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RAID stands for Redundant Array of Independent Disks (the ‘I’ used to be inexpensive but this has been superseded) and is a system designed to increase the performance and resilience of computer storage.

There are several systems that can be implemented to achieve slightly different results; These systems are knows as ‘Levels’ and differ in the system they implement, the resultant fault tolerance and performance.

RAID Levels

[expand title=”Level 0″]

This is a system the simply uses 2 drives to write data to, and writes to both drives at once in a striped pattern. it is mainly used to increase system performance.

System Performance +
System Resilience =
Cost +
Complexity =
Minimum Drives 2

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[expand title=”Level 1″]

This is also known as ‘Drive Mirroring’ and again uses 2 drives to write data to. This time however, the data is only read from one drive, the other drive is a ‘mirror’ of the first drive and only used to recreate the first drive in the event of a failure.

System Performance –
System Resilience +
Cost +
Complexity =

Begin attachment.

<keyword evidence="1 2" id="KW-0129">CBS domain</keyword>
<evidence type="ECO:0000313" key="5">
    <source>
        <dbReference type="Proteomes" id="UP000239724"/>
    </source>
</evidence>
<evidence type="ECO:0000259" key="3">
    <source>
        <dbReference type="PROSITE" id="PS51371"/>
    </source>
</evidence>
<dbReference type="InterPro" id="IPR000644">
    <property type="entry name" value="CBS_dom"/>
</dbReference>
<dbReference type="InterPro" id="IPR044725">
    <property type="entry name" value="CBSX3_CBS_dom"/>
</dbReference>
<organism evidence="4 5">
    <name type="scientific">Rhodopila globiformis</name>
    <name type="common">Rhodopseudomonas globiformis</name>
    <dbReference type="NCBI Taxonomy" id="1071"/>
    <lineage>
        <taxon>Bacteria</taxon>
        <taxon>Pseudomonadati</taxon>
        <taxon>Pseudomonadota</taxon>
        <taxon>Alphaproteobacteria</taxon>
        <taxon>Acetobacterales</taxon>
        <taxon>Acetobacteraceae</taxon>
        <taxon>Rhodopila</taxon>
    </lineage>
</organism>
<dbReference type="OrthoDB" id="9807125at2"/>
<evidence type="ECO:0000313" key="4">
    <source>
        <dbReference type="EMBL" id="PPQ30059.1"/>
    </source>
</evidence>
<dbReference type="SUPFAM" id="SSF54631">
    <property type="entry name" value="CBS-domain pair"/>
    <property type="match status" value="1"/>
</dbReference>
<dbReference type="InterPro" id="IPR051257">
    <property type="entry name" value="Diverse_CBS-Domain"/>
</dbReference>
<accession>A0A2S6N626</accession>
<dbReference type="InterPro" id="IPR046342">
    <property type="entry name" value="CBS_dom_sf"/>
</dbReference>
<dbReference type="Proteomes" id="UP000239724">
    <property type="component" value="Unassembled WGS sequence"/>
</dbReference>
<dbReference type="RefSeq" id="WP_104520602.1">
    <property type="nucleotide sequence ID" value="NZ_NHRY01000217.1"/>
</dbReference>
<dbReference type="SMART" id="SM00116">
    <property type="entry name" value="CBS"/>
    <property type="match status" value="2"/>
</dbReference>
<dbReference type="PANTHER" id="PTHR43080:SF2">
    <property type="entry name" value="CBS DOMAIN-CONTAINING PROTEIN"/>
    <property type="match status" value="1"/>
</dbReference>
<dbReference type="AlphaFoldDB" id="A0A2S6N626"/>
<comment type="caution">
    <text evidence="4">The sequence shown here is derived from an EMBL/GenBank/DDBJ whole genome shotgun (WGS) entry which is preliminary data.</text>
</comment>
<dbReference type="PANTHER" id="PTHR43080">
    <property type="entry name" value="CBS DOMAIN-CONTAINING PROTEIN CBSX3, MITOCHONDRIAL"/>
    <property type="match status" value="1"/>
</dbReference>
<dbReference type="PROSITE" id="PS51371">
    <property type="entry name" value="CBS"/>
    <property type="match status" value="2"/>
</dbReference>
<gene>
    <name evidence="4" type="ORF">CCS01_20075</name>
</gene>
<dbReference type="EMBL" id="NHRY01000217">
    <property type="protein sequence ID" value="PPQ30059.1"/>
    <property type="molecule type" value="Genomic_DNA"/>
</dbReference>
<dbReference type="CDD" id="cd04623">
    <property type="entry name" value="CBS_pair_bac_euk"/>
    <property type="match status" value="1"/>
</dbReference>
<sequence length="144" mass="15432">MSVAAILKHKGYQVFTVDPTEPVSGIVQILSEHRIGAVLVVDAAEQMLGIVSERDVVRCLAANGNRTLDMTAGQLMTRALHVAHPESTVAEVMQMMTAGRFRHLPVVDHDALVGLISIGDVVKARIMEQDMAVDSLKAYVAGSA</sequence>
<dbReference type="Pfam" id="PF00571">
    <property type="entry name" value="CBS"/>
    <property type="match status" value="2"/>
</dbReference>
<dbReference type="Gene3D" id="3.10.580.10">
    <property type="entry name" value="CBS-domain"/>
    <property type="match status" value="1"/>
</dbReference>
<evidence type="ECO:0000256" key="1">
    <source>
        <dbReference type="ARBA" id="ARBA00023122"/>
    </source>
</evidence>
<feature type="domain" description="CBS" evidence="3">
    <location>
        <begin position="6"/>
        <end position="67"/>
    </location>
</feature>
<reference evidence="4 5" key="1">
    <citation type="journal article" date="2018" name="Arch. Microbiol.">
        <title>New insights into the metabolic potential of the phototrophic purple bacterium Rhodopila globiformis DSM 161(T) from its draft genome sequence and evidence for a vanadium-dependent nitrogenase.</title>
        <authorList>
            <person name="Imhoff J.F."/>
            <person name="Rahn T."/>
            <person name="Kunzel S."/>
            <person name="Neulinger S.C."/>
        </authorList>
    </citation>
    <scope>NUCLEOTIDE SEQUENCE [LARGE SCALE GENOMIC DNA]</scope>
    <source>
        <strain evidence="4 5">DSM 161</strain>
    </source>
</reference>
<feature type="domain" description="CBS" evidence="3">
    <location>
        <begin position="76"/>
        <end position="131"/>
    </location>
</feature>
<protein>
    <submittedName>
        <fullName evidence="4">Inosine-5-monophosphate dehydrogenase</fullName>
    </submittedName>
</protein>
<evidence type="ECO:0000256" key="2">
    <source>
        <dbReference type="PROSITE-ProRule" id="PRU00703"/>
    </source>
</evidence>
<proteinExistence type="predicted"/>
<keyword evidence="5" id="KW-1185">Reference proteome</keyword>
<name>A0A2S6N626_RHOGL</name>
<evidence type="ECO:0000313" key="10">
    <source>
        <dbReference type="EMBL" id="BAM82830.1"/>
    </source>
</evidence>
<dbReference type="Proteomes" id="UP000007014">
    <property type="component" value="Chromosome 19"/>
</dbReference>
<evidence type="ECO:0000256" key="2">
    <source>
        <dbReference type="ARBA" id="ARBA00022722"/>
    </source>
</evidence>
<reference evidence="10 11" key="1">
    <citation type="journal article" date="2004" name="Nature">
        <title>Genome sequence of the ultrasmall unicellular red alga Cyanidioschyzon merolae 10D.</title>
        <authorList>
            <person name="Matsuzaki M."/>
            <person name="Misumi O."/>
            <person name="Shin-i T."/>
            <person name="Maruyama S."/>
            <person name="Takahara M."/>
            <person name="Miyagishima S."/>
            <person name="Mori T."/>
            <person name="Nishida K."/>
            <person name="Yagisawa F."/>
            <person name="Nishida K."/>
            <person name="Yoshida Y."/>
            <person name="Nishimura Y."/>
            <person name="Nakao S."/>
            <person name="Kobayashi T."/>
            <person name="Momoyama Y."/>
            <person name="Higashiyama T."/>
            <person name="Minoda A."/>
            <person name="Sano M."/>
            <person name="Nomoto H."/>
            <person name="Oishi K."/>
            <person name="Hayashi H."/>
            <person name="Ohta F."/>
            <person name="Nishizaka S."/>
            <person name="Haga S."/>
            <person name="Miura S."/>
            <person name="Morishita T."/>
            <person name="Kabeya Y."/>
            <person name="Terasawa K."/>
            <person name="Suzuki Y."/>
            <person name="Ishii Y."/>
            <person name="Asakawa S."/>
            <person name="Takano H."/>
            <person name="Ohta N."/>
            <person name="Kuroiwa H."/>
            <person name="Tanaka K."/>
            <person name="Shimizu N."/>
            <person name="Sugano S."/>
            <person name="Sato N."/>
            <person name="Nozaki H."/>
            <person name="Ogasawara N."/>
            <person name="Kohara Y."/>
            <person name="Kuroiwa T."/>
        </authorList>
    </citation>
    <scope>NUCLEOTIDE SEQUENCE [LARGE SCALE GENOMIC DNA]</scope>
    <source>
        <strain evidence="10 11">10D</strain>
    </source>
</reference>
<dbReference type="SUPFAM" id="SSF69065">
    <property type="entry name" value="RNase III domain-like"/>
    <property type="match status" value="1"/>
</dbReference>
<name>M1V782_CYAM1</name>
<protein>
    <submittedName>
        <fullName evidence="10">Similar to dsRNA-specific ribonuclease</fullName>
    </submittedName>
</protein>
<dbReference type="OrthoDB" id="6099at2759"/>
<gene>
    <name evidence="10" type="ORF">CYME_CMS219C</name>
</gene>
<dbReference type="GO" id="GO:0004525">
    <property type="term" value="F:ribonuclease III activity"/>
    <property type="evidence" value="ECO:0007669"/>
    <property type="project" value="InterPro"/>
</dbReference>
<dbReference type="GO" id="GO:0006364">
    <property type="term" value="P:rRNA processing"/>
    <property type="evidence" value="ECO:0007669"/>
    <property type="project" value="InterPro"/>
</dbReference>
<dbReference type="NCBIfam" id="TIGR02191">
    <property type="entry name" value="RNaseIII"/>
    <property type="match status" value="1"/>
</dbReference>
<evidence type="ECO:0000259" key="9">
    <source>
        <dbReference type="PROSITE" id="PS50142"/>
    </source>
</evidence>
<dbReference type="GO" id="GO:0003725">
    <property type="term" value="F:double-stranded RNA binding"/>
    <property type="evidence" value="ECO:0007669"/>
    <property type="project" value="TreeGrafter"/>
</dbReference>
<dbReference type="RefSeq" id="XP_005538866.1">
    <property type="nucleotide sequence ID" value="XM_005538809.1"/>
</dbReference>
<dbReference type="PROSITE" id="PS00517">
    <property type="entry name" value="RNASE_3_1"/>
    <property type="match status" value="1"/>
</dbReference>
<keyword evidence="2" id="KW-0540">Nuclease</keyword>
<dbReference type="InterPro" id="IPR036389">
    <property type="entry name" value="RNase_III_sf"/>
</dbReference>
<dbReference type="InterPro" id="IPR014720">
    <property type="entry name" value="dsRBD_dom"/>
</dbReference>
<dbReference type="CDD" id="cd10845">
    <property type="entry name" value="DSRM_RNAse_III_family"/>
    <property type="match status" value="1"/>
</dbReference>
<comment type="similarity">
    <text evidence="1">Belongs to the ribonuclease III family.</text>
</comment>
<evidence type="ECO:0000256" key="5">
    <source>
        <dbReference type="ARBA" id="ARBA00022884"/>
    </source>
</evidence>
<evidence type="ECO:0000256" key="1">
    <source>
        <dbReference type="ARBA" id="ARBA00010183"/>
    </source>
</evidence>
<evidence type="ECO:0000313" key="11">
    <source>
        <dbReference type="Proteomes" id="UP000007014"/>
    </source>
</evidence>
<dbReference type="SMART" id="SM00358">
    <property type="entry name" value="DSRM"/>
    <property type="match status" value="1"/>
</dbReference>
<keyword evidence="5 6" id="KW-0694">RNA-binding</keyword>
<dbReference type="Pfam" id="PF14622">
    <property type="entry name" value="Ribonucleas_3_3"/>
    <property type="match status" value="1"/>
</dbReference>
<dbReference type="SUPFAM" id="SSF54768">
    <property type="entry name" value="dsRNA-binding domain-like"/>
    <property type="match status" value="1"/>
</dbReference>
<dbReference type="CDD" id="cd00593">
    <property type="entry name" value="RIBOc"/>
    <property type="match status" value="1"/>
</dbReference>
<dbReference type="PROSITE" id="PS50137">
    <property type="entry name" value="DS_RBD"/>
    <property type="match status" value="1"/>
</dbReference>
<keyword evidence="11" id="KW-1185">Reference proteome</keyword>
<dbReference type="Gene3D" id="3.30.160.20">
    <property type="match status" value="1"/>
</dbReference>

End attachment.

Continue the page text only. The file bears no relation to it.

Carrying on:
Minimum Drives 2

[/expand]

[expand title=”Level 2″]

This level introduces ‘Striping’, or writing data across all of the drives at once, and ‘Parity’ technology. Imagine cutting your data in to chunks the same as the number of drives in the system and writing those chunks to each disk, then doing some clever maths (known as ‘Hamming Code’) to enable rebuilding the data if a drive fails.

This system tends not to be used, as later systems give better results.

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[expand title=”Level 3″]

This is the same as using RAID level 2 but with bigger chunks of data.

Again, this system is rarely implemented.

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[expand title=”Level 4″]

This system collates all the parity bits and puts them on to one drive.

As above, this is rarely used.

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[expand title=”Level 5″]

This level is the most regularly used, as it gives good resilience and good performance, for not too much money.

RAID 5 is also known as striping with distributed parity. In this case data and parity code, is striped across three or more drives. If a single drive fails, data can be recovered from the remaining data blocks and the parity information, the array will fail in the event of a double drive failure.

This level also features improved read and write performance because data can be read or written simultaneously across multiple drives.

System Performance +
System Resilience ++
Cost ++
Complexity +
Minimum Drives 3

[/expand]

[expand title=”Level 6″]

This level includes ‘Double data parity’, that writes the correction bits twice.

In this case the array will survive a double drive failure.

System Performance +
System Resilience +++
Cost +++
Complexity ++
Minimum Drives 4

[/expand]

There are several other hybrid and nested levels of RAID – such as RAID 01, 10, 50 etc. all giving slightly different levels of protection and all increasing cost and complexity.

To read more about RAID pop over to Wikipedia here